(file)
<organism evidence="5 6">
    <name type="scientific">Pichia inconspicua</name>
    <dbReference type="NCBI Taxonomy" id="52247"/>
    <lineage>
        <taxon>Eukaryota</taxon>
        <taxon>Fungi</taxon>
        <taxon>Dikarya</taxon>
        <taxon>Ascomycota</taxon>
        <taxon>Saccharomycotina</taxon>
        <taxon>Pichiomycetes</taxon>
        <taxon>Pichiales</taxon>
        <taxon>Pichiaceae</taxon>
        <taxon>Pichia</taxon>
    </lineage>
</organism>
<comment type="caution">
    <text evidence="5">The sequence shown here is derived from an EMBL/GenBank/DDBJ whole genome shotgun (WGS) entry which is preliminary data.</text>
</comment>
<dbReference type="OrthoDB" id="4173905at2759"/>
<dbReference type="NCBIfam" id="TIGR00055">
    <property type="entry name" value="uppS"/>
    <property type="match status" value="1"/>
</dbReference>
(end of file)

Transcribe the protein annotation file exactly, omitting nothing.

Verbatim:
<organism evidence="5 6">
    <name type="scientific">Pichia inconspicua</name>
    <dbReference type="NCBI Taxonomy" id="52247"/>
    <lineage>
        <taxon>Eukaryota</taxon>
        <taxon>Fungi</taxon>
        <taxon>Dikarya</taxon>
        <taxon>Ascomycota</taxon>
        <taxon>Saccharomycotina</taxon>
        <taxon>Pichiomycetes</taxon>
        <taxon>Pichiales</taxon>
        <taxon>Pichiaceae</taxon>
        <taxon>Pichia</taxon>
    </lineage>
</organism>
<comment type="caution">
    <text evidence="5">The sequence shown here is derived from an EMBL/GenBank/DDBJ whole genome shotgun (WGS) entry which is preliminary data.</text>
</comment>
<dbReference type="OrthoDB" id="4173905at2759"/>
<dbReference type="NCBIfam" id="TIGR00055">
    <property type="entry name" value="uppS"/>
    <property type="match status" value="1"/>
</dbReference>